“Do your job as if you’re ready to do it for the rest of your life”. Principles by Mary Barra, CEO of General Motors
She is one of the brightest representatives of the business world and for several years in a row has been the top five most influential women in the world according to both Fortune and Forbes. The name of Mary Barra, CEO of General Motors, is mentioned when it comes to the values of companies, the role of women in business, and strong, tough and high ground decisions. Mary Barra started the game on foreign territory, having managed to enter the elite primordially male “auto club”. And she made this territory her own.
Her job as CEO of General Motors did not start with bouquets and greetings. Mary Barra, the first woman to hold such a high position in the concern, immediately faced the unbearable pain of a dozen parents who lost their children due to the negligence of her company’s engineers.
Young people died in monstrously similar accidents: they suddenly lost control of the car, the keys in the ignition did not obey them, and the airbags did not deploy. And most importantly, they all drove 2005-2007 Chevrolet Cobalt cars.
The newly minted General Motors CEO had to console his parents, find the right words for them and save the concern’s reputation in every possible way. Mary Barra understood that, despite her 33 years of experience in her beloved company, she would have to radically change its culture and improve the quality of production.
She remembers this company from 1985, when she just got a job at General Motors as a quality inspector at the Pontiac plant, which produced Fiero sports cars. By the way, the company then paid for the training of a young employee under the MBA program at Stanford University. And now she must repay this debt.
Later, competent publications will write that it was Mary Barra who managed to bring order to the company, which has replaced five CEOs over the past six years. It will take steps to restore its reputation due to management abuse and save General Motors from bankruptcy.
“What I’ve learned is, first of all, that you need to embody your own values, and not just write words on paper. All we did was the demonstration of our values. We put the client in the center, and we ourselves were transparent. It has allowed our company to become much stronger,” said CEO of General Motors Mary Barra in Washington, at the Fortune Summit dedicated to the unveiling of the list of the most influential women in the world.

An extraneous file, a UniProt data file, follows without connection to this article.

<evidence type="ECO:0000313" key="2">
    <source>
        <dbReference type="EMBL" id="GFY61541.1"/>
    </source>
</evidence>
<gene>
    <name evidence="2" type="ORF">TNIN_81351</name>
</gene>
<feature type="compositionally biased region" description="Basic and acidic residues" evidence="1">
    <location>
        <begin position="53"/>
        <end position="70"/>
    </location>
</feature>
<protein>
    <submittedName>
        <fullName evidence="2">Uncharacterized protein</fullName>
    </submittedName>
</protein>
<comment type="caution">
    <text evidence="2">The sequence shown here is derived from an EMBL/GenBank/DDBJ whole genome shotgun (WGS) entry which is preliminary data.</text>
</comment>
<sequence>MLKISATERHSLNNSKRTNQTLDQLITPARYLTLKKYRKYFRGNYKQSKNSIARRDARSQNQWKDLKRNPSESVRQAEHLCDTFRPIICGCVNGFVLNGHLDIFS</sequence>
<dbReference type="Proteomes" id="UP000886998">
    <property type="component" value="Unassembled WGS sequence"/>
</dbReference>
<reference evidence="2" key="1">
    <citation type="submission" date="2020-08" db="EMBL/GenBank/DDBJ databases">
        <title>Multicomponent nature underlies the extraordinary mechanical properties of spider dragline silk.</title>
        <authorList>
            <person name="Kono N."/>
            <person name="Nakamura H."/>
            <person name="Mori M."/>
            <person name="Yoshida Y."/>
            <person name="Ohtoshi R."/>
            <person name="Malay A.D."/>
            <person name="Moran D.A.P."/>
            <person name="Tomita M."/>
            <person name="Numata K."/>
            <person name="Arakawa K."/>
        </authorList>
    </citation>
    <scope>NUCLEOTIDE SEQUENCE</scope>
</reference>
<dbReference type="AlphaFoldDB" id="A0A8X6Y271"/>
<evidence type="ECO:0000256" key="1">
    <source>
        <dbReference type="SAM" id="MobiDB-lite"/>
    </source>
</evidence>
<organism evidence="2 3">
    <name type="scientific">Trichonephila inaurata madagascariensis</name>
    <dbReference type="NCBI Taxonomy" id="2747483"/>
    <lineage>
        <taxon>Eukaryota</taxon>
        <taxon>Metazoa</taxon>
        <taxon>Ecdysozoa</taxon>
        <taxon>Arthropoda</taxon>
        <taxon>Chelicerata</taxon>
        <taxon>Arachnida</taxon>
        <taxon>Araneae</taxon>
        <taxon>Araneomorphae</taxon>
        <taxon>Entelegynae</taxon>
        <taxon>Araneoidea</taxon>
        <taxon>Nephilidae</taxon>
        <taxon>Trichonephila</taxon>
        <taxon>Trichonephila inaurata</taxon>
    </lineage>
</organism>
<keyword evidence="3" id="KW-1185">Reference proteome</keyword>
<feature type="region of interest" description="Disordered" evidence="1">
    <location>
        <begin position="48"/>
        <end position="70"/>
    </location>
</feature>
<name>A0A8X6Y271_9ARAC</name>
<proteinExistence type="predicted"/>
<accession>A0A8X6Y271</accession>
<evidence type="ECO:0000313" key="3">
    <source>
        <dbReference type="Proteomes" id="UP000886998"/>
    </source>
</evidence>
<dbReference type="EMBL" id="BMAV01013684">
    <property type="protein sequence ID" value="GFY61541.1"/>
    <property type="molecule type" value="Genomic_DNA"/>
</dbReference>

She drew conclusions from the reputation scandal around faulty ignition locks and announced the decision to recall 700,000 cars first, and later three times as many. Having eliminated the problem with the 2005-2007 Chevrolet Cobalt cars, Mary Barra did not calm down and recalled another 13.6 million cars.
Possible defects in them were minor – for example, headlights malfunction, which was eliminated in any nearest service station, minor defects in seat belts. Everything was checked. And also the safety control at General Motors’ production was tightened. Thanks to the strong-willed decisions of Mary Barra, in 2015 the concern took the third place in the number of cars sold in the world.
“Making cars is a team sport. I am leading a team that should become a winner all over the world,” the CEO noted with pleasure. Two years later, she was named the highest paid CEO in the automotive industry in the world. Today General Motors is among the top ten largest companies in the United States of America. “Great products are our secret to success,” says Mary Barra.
Mary’s leadership qualities and ability to act in crisis situations help her to successfully manage the concern, correctly allocate personnel, and conduct complex negotiations. She actively supports and implements innovation in the automotive industry.
“Today we have to equip the car with the kind of technology that makes it compatible with a phone that didn’t even exist when the car was first developed,” says Mary Barra.
The 2018 Global Gender Equality Report highlights the outstanding success of General Motors, a concern that has no gender pay gap.
“I always advise young women not to end their careers unnecessarily early. To avoid harassment in the workplace, you need to create a culture where everyone’s voice will be heard and the person will feel significant, “General Motors CEO said in an interview. Three years ago, for the first time in the more than 110-year history of the auto concern, the post of financial director also went to a woman – Dhivya Suryadevara became the top manager.
However, General Motors’ current success is much more than a successful female duo as CFO and CEO.
“I believe there are fundamental elements of success,” says Mary Barra. “Mentoring, hard work and openness to feedback are just a few of them. Do your job as if you’re ready to do it for the rest of your life”.